August 23, 2016 – Following the decision last month of Federal District Court Judge Jon S. Tigar certifying a class of approximately 480,000 users of the Path mobile app, the firm moved today in its capacity as interim co-lead counsel to certify similar classes of iDevice owners of certain other mobile apps downloaded from the Apple App Store before Feb. 2012.  These apps include versions offered by Foursquare, Instagram, Kik, Twitter and Yelp that plaintiffs contend surreptitiously uploaded private address book data from their iDevices.  The iDevice owners impacted by this practice could exceed 10 million in number.  At the same time, the firm moved against Apple to certify a class of iDevice owners plaintiffs say were deceived in their purchases of Apple products by promises of privacy and security when, in fact, those products suffered from known vulnerabilities exposing private address book data to invasion and theft.  The court has set both motions for a November 15th hearing.  

Partner will enter case for former BOSTON guitarist

July 18, 2016 – Partner David Given will represent former BOSTON guitarist Barry Goudreau in a lawsuit brought against him by his former bandmate Tom Scholz.  Scholz, who recently failed in his defamation lawsuit against the Boston Herald for its reporting on the suicide of band vocalist Brad Delp (in which Scholz contended that the paper’s reporting suggested that he was responsible for Delp’s suicide), brought a wide-ranging federal lawsuit against Goudreau in 2013 centering on Goudreau’s continued work as a performer outside BOSTON.  Federal District Court Judge Denise J. Casper dismissed most of Scholz’s claims last year.  Goudreau has counter-sued Scholz for breach of contract and related claims arising from a 1983 settlement agreement the two musicians made with one another following Goudreau’s departure from BOSTON.  Judge Casper has set an Oct. 24th trial date in the matter.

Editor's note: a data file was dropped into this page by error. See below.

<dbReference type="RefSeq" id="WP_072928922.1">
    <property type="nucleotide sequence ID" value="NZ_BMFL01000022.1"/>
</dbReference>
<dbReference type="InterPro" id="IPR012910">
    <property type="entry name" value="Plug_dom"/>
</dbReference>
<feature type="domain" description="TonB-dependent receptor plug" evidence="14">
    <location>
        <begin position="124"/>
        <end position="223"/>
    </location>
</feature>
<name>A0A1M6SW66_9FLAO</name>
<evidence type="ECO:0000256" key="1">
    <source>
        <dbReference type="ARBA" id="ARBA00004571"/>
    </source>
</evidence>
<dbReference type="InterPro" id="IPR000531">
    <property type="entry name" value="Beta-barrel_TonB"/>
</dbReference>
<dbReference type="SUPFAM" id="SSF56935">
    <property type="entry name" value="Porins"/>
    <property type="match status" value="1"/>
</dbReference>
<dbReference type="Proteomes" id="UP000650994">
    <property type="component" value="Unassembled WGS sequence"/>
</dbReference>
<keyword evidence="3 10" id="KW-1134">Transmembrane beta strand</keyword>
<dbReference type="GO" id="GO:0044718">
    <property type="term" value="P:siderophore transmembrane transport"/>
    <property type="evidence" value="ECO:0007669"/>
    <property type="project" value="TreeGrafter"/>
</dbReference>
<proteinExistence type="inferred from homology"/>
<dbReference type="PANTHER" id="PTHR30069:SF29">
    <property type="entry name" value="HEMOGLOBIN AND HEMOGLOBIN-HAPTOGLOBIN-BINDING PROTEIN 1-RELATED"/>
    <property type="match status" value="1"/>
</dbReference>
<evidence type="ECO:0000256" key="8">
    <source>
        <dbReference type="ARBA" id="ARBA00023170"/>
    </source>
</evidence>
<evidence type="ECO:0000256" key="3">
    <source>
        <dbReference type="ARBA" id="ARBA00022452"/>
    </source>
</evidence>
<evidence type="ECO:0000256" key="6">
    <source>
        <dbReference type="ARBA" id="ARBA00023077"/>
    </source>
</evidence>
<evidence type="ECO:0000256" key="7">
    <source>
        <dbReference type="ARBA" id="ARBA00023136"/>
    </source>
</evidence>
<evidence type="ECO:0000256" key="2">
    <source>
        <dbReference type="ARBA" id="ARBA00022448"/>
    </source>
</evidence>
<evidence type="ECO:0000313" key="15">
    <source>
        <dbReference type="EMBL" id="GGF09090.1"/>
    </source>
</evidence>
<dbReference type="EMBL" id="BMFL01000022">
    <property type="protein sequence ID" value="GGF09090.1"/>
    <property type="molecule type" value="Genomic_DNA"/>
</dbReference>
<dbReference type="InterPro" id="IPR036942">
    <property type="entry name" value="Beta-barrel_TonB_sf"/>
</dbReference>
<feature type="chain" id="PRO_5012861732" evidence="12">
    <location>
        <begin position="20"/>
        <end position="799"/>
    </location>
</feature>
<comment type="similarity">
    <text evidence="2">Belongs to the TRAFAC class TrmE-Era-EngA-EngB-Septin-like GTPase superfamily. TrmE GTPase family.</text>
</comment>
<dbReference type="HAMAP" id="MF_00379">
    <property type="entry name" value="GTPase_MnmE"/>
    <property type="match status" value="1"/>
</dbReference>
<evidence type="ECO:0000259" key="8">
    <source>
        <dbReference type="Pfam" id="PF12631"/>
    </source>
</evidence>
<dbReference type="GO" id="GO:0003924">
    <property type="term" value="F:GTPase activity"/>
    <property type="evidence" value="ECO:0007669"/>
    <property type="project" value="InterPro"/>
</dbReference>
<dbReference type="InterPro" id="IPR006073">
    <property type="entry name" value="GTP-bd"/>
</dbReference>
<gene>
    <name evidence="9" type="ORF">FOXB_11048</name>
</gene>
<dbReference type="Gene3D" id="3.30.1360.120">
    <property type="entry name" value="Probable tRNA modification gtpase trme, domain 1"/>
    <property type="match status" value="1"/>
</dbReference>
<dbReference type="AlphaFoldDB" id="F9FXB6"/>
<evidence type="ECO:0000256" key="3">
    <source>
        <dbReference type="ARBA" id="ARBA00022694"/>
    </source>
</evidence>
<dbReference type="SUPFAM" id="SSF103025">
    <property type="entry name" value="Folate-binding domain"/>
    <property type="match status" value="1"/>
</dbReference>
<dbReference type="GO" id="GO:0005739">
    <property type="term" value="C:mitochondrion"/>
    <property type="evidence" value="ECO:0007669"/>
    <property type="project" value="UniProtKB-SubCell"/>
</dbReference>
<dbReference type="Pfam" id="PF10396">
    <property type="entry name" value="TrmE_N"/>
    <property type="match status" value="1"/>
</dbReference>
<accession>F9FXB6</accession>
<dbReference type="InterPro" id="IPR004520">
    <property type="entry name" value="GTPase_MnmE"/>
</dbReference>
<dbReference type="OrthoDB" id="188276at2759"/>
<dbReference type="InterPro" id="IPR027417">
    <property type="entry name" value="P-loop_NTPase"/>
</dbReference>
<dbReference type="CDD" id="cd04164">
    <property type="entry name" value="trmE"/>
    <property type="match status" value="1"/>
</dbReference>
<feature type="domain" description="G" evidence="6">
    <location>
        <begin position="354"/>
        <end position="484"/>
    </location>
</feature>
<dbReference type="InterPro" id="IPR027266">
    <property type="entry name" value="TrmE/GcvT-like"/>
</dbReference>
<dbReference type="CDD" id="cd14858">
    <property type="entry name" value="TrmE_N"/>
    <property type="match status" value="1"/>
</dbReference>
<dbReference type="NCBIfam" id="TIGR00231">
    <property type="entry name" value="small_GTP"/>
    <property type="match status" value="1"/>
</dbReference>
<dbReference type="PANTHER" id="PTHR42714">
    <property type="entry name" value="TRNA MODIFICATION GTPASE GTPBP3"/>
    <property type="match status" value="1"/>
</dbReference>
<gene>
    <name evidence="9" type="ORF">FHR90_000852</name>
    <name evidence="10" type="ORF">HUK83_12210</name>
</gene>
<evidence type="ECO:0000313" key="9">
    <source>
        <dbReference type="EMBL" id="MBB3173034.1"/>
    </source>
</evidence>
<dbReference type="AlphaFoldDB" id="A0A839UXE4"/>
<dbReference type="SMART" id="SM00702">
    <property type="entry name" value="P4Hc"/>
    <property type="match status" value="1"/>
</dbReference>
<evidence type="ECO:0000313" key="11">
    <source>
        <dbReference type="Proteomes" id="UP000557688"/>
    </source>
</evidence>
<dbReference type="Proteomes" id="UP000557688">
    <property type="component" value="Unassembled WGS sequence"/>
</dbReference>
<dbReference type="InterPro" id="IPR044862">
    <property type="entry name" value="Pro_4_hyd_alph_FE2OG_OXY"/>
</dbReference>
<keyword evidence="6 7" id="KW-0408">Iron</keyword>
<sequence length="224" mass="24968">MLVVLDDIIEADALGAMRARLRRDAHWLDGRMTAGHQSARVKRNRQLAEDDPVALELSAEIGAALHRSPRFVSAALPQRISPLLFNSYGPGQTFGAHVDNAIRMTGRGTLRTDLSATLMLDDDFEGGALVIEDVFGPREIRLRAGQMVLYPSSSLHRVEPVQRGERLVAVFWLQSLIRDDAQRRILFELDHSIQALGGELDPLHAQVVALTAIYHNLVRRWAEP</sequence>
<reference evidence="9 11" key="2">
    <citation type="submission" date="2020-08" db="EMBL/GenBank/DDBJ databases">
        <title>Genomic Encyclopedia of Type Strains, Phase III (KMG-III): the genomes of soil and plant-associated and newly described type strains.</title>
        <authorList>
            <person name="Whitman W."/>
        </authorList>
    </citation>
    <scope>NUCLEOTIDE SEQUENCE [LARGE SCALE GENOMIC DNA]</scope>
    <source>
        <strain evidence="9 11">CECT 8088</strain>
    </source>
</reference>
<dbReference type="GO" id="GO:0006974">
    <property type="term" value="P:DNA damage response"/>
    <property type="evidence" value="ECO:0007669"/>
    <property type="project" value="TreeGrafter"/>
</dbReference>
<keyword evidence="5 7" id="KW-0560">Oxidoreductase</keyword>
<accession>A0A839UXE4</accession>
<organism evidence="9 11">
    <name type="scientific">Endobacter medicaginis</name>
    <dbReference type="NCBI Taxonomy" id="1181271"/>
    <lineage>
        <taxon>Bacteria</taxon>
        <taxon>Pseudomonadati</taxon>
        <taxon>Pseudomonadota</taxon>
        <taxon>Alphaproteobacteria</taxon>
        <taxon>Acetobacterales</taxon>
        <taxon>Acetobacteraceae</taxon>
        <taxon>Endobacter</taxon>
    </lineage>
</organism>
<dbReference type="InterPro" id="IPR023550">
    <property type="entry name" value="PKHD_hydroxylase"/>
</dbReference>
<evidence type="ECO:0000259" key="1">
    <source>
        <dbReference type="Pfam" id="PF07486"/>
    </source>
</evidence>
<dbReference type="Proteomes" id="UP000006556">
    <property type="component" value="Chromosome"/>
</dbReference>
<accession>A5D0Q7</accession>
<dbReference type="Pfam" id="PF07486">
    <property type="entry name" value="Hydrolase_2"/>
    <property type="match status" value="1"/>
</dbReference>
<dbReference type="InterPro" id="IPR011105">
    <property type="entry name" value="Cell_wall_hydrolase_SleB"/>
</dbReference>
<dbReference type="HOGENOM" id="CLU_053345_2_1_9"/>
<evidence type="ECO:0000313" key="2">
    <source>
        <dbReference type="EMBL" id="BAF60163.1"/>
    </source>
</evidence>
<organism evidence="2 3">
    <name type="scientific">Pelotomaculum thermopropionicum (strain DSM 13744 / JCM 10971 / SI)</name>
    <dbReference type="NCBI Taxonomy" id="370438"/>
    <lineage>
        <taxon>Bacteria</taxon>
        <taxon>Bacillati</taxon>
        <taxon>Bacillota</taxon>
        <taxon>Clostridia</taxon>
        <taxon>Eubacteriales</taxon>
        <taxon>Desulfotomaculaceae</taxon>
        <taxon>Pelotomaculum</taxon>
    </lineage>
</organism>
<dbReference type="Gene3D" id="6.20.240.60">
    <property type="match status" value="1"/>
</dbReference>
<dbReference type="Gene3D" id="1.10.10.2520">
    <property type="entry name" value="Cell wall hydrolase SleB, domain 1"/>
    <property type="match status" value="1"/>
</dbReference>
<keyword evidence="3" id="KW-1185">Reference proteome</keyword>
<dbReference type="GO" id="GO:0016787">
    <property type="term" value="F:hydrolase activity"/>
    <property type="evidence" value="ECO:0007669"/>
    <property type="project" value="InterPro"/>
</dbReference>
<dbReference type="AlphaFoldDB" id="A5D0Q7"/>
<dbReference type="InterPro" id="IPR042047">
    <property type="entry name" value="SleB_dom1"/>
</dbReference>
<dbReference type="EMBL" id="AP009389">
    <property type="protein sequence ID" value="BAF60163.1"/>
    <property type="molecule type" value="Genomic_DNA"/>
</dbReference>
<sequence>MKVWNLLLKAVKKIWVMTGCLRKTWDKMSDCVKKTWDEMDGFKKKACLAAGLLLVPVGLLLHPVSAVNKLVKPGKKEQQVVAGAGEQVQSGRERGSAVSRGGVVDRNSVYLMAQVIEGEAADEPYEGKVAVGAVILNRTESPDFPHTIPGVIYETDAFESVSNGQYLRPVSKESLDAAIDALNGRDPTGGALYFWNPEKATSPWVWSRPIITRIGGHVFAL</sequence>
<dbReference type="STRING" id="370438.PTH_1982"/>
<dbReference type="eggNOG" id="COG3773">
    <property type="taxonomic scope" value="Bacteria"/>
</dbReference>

Court certifies class against Path, Apple, for damages in invasion of privacy case

July 15, 2016 – Federal District Court Judge Jon S. Tigar issued a 28-page order today certifying a class consisting of approximately 480,000 users of the Path mobile app who had their address book data uploaded from their iDevices between Nov. 2011 and Feb. 2012 without their knowledge or consent. Plaintiffs Lauren Carter, Stephanie Cooley and Jason Green will serve as class representatives for claims of invasion of privacy against Path and of aiding and abetting that privacy invasion against Apple arising from the surreptitious taking of their and other class members' personal address book data. Judge Tigar accepted the firm's arguments that class members had enough in common that their claims for nominal and punitive damages should be permitted to proceed on a class-wide basis. Judge Tigar's order appointed the firm class counsel and set an Aug. 16th hearing to determine a schedule for the remainder of the case through trial. 

Partner gives paper on copyright termination at international music conference

June 4, 2016 – David Given spoke at this year’s Marché International du Disque et de l'Edition Musicale (MIDEM), hosted June 3-6, 2016 in Cannes, France.  David's talk, based on his article entitled “U.S. Copyright Termination: Remonetization’s Final Frontier” (included in the International Association of Entertainment Lawyers's publication The Monetization of the Global Music Business), elaborated on vehicles for copyright termination in the U.S. and techniques for recapturing royalty revenue in the U.S. and abroad.  Now in its 50th year, MIDEM is the leading international business event for the music industry, bringing together artists, entertainment lawyers, and other entertainment and media professionals from dozens of countries.

Plaintiffs reply to Path, Apple, urge class certification